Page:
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Obstet Gynecol Clin N Am 32 (2005) 287 296

Chorioamnionitis and Labor

Rodney K. Edwards, MD, MS
Department of Obstetrics and Gynecology, Division of Maternal-Fetal Medicine, University of Florida College of Medicine, PO Box 100294, 1600 Southwest Archer Road, Gainesville, FL 32610-0294, USA

Chorioamnionitis is a puerperal infection that may be defined clinically or histologically. It also exists in a subclinical form. This entity may complicate labor at term and is believed to play a causative role in many cases of spontaneous preterm delivery. Dysfunctional labor, an increased need for cesarean delivery, and infection-related problems are maternal complications associated with chorioamnionitis. Appropriate treatment of patients with clinical chorioamnionitis includes delivery and the administration of broad-spectrum antibiotics as soon as possible after diagnosis. This article focuses primarily on the effects of chorioamnionitis on the progress of labor and the clinical management of the infection. The epidemiology and pathogenesis of this infection are reviewed. Although the associated maternal and neonatal outcomes are addressed, detailed discussion of these associations is the subject of other reviews.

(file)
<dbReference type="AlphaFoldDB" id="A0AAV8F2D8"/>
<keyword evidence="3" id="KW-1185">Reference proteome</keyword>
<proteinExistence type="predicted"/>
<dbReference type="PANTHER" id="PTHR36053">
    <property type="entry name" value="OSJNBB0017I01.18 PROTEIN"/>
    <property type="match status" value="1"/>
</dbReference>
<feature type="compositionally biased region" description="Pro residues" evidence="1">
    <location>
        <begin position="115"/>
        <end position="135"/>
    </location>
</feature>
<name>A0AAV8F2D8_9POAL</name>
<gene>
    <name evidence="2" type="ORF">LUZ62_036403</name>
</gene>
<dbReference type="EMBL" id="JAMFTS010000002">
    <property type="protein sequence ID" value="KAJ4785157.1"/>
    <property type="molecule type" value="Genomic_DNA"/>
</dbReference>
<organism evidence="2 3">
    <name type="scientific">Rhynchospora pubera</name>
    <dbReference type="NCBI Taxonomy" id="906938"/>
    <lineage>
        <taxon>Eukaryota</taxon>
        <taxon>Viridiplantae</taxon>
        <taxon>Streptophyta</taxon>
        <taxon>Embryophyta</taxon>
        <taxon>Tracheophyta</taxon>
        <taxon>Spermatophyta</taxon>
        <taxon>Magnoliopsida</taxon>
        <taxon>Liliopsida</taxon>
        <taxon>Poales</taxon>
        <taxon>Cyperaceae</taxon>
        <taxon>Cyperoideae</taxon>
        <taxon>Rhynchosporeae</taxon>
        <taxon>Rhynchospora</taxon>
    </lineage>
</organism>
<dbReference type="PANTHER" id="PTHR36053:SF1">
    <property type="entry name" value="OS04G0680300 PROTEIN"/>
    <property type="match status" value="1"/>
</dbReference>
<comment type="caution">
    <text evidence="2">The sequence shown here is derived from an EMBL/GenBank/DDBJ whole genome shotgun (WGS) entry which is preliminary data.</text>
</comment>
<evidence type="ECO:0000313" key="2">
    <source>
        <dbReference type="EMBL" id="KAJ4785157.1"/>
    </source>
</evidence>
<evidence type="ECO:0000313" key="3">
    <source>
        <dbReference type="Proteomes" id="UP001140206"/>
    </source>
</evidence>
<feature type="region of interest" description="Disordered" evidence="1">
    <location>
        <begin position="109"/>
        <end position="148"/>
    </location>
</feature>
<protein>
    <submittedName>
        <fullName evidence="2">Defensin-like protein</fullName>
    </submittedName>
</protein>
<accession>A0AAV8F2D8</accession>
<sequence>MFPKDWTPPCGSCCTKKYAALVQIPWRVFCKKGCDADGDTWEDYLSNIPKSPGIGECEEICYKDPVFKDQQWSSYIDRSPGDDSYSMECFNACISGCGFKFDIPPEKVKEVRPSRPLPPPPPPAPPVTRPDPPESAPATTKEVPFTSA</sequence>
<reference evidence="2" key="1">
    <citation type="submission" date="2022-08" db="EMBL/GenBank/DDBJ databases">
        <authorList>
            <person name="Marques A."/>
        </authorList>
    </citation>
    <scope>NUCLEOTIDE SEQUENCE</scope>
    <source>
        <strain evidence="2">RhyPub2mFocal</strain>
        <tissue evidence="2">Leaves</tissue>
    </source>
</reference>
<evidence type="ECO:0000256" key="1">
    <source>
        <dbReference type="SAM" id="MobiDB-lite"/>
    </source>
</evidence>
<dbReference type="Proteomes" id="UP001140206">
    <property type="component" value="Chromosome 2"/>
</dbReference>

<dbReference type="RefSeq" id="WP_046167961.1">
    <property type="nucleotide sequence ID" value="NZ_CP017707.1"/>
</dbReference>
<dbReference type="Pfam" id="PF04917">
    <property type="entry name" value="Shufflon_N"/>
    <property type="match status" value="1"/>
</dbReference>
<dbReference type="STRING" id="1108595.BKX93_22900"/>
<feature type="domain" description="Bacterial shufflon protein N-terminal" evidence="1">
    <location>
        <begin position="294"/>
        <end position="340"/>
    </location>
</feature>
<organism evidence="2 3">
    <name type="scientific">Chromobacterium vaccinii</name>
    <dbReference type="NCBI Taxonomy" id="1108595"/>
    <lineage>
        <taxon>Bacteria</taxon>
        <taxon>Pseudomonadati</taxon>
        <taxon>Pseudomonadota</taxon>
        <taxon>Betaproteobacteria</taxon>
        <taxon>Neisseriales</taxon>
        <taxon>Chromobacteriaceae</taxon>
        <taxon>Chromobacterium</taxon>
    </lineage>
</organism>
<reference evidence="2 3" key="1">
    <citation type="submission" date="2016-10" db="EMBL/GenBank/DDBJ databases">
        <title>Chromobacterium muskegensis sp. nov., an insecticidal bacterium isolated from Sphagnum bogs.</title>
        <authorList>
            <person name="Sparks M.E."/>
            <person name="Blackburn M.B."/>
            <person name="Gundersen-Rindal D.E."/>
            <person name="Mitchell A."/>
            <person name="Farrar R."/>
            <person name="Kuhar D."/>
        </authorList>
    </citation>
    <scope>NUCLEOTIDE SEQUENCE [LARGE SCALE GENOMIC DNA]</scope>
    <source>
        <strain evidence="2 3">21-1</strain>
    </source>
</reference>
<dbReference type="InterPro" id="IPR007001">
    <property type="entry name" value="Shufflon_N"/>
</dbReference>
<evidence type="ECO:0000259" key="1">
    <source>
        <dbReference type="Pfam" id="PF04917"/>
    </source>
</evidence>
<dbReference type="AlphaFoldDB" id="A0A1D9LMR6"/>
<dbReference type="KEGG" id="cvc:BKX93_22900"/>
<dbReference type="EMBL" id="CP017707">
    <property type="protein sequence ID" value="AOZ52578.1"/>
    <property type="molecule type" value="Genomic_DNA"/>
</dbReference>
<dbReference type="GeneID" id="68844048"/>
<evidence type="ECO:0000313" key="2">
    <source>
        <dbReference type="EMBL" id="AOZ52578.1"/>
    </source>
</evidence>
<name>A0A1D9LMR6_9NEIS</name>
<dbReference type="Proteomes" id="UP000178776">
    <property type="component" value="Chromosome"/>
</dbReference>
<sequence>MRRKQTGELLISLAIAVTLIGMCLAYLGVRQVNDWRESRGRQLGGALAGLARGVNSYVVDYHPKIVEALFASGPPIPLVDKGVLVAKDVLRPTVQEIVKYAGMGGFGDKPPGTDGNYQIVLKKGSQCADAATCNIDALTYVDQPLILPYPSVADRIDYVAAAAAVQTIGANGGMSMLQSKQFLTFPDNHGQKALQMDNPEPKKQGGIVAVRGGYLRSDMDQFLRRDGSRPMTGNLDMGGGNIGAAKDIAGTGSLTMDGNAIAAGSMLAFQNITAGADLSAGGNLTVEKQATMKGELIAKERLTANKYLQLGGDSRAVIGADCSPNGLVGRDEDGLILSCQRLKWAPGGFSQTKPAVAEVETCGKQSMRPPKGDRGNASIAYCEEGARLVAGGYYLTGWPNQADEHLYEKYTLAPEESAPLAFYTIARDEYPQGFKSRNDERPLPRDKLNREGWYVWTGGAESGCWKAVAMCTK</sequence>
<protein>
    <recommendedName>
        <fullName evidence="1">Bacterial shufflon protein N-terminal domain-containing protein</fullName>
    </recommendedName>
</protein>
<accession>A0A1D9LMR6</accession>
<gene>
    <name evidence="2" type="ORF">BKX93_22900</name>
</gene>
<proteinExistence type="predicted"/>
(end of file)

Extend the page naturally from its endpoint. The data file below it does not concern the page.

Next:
Definitions, incidence, and risk factors The term chorioamnionitis, strictly defined, refers to inflammation or infection of the placenta and of the chorion and the amnion (the fetal membranes). The term may refer to a histologic, subclinical, or clinical diagnosis. Synonyms for clinical chorioamnionitis include intra-amniotic infection and amnionitis. Histologic chorioamnionitis is defined by infiltration of the fetal membranes with polymorphonuclear leukocytes, and it occurs far more frequently than does clinically evident infection [1]. Most cases of histologic chorioamnionitis

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Table 1 Independent risk factors for clinical chorioamnionitis Risk factor Nulliparity Duration of labor Duration of ROM Internal fetal monitors Number of vaginal examinations Soper et al, [3]
a a a a

Newton et al, [4]

a a a

Abbreviation: ROM, rupture of membranes. a Independent risk factor by logistic regression analysis.